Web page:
The convenience of online tools such as property applications such as Popety and availability of transaction information has made consumers more inclined to handle property transactions themselves. In fact, it has been reported by the Straits Times that since 2013, about 1 in 4 of all HDB buyers and sellers each year has done away with an agent.
It is evident that the usual job of property agents are threatened to be replaced by technology (30% of jobs will be replaced by robots in 2025). According to the latest annual report by the Council of Estate Agencies (CEA), the number of licensed property agencies has decreased by 3.5% to 1372 at the end of March 2016 as compared to 1422 last March. With the number of property agent licenses already declining, how can they adapt themselves to keep their existence relevant?
Take It As An Opportunity
An entrepreneur would see the opportunity in challenges. It may seem that the proliferation of these property apps is pushing property agents out of the real estate industry. However, these agents might still be needed by consumers as a more reliable and legitimate way of doing their property transactions. Such is the trade-off between convenience and legitimacy.
But the apps are not only meant to make it easier for consumers to purchase their property because it can be targeted at the property agents as well. Some property applications facilitate the involvement of property agents e.g. 99.co, Propertyguru. These facilities should be taken advantage of and complement other forms of social media to increase sales instead of being shunned.
Disrupt Or Be Disrupted
Some of these property apps that are meant to disrupt the real estate industry are actually created by the very people working in this sector. Ohmyhome is a property mobile app that was started by a pair of sisters who are also in charge of a real estate consultancy firm. In line with the many property apps available, they created a new app to compete with the market and to make themselves more relevant. To do so, you would need to either reinvent yourself by coming up with innovative ideas that meet the ‘inefficiencies’ in the market (the point of technological disruption) or find new niche markets to tap into such as in the next section.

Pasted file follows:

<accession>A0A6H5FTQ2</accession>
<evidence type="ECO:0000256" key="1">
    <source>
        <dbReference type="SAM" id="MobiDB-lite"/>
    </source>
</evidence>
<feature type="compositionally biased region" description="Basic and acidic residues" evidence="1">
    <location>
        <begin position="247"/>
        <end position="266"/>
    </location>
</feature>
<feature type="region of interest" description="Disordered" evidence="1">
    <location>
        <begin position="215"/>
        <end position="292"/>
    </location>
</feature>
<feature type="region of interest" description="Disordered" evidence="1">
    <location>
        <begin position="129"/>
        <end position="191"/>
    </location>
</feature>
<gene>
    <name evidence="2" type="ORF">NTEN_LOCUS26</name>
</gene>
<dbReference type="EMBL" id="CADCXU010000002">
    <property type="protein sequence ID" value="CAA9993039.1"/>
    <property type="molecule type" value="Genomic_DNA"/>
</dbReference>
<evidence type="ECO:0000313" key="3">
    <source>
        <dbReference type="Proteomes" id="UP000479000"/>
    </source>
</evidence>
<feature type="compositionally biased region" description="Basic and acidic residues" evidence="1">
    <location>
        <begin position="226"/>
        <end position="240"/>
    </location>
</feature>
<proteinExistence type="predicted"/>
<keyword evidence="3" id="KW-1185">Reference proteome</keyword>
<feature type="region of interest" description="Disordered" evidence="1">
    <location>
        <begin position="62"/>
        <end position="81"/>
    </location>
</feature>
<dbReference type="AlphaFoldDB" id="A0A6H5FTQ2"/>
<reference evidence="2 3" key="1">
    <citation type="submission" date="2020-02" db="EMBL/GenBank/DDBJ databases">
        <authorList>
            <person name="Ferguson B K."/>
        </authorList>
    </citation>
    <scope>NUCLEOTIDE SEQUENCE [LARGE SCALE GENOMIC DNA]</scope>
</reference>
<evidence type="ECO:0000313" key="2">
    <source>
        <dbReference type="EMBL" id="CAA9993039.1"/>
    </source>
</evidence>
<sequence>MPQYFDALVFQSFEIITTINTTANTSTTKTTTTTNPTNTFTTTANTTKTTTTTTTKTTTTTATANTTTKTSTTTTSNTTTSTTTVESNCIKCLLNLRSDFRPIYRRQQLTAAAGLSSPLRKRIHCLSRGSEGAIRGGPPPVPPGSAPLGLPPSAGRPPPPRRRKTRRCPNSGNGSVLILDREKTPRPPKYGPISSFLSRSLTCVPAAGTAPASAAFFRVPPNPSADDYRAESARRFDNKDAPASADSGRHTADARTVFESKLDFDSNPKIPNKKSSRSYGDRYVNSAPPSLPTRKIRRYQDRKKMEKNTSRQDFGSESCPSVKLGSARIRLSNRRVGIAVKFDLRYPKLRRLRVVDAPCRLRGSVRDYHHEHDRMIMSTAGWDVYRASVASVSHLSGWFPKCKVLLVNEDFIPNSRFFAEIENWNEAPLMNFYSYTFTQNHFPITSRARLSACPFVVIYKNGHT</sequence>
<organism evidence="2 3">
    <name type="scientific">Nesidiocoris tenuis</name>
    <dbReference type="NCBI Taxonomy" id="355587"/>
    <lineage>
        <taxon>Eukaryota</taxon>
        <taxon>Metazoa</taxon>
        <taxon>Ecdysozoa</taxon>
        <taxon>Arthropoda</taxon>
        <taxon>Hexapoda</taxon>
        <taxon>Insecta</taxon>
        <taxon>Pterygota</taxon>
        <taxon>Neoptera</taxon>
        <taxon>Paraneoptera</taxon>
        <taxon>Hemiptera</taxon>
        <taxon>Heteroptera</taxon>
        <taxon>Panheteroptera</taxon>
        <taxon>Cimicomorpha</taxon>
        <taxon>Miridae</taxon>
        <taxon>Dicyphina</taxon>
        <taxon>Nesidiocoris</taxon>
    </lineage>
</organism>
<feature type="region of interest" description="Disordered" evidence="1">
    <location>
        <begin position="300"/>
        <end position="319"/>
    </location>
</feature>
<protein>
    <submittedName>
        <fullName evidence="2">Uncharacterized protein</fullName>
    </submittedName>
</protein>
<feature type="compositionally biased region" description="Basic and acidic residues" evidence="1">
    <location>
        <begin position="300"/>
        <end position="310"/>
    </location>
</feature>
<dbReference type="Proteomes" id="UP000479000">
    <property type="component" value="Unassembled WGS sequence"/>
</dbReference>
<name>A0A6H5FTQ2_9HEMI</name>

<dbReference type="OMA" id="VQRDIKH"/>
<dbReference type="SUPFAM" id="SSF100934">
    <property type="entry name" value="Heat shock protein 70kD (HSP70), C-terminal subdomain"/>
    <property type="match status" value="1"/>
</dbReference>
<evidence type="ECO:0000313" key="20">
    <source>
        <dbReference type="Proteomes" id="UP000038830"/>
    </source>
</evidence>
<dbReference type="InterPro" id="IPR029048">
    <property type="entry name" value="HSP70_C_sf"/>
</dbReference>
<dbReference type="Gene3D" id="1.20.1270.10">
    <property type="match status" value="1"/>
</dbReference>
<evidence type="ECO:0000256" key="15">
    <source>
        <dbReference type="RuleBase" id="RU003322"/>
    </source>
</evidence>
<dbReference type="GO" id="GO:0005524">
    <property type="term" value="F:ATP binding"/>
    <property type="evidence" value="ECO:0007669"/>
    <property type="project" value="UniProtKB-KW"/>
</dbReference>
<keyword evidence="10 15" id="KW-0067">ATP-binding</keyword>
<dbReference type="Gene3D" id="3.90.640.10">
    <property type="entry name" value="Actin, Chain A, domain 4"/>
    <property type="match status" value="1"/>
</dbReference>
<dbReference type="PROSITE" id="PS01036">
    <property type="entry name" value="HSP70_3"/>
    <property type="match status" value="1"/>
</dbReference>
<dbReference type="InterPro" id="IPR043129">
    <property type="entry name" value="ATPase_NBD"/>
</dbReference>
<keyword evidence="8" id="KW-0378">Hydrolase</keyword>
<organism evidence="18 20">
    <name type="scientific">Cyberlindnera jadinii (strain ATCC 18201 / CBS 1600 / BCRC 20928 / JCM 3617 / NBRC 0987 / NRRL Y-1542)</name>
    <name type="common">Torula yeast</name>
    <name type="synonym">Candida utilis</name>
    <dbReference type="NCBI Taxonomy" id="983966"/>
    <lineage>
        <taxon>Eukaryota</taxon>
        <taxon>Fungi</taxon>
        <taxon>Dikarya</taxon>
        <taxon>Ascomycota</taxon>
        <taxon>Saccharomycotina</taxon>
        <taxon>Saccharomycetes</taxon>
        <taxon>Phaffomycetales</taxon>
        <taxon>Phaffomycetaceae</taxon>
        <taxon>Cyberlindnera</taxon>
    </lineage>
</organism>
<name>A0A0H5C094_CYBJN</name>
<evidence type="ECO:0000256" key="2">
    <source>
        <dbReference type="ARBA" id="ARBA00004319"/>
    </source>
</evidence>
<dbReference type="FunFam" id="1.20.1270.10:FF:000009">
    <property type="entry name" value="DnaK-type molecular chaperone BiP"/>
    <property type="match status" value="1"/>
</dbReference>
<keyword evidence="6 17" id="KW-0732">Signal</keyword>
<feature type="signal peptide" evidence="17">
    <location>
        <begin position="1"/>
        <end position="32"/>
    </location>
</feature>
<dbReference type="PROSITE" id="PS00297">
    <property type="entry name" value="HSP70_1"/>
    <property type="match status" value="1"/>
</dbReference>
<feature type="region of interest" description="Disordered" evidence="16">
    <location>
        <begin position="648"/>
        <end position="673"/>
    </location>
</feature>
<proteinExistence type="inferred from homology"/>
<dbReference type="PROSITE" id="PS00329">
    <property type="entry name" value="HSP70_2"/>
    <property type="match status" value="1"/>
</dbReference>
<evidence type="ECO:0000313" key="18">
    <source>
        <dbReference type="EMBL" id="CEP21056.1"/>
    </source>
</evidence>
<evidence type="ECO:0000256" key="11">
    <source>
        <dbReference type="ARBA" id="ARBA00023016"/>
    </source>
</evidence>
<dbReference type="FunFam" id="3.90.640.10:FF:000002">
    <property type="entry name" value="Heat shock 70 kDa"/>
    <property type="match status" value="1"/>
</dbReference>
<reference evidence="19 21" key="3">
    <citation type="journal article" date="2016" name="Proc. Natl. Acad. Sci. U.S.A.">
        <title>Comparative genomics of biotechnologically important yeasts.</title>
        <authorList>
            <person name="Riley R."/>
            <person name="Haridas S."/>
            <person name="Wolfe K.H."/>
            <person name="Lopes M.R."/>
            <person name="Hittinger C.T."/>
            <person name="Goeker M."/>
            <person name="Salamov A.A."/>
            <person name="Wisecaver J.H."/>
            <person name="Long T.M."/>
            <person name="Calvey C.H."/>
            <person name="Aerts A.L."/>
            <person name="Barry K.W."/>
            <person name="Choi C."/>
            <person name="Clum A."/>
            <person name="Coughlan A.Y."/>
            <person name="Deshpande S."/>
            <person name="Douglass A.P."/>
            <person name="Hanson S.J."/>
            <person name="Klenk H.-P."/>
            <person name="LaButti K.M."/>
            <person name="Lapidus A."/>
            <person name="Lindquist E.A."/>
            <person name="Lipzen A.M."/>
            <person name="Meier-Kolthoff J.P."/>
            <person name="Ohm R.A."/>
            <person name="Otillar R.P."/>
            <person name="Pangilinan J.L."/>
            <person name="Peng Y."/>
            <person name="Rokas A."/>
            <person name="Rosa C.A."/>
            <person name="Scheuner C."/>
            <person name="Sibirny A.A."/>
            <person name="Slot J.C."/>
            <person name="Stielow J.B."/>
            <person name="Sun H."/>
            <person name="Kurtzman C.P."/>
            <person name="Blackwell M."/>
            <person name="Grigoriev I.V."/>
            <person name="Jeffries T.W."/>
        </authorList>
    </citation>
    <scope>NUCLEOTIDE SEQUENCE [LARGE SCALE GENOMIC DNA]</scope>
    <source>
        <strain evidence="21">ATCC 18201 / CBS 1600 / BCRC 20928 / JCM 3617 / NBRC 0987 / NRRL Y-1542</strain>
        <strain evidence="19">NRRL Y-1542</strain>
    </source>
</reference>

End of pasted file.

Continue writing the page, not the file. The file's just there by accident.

Finding A Niche Area That Digitalisation Cannot Do Away With
The purpose of these applications is to make information more readily available to consumers and to cut down transaction costs. Although these applications are successful in doing so, not all of the processes that property agents are responsible for can be digitised. So property agents should focus on these discrepancies that the digital market cannot address to make themselves more competitive and marketable. For instance, property related markets involve the ageing population, physically disabled people and the green industry.
For the physically disabled, the real estate mobile application market has not been specialised to suit their needs. In the USA, there is a growing class of property agents who are becoming experts in this field. A sales associate with Coldwell Banker Dynasty from Temple City reported that annual requests from disabled clients have increased about 20% since 2010. While helping a client who is disabled can take a long time because it involves extensive and thorough planning, research and more heart, your efforts would probably be worth it.
This principle is definitely applicable to suit the ageing population in Singapore too. While these property apps are useful for tech savvy users, property agents could tap on the older generation who are not as IT savvy.
Property agent could also look into the green industry, which is expected to be in great demand in the future. According to a recent World Economic Forum Report, the real estate sector consumes over 40% of global energy annually and 56% of the total greenhouse gas emission is projected to originate from buildings in the future. This also means that the industry can potentially be part of the solution in the reduction of greenhouse gas emissions.
For example, in the USA, there are certified property agents (by EcoBroker Certified Designations) who specialise in selling. It is only a matter of time before such specialisations reach Singapore, property agents could potentially carve out a special market that suits the unique demands of clients who wants to reduce their impact on the environment.
Just like any other industries, property industry is being disrupted by the technology advancement and the role of a property agent has evolved. People no longer need an agent as an intermediary between the buyers and the sellers. As such, property agents have to adapt and provide value-add services that are beyond what a platform can do.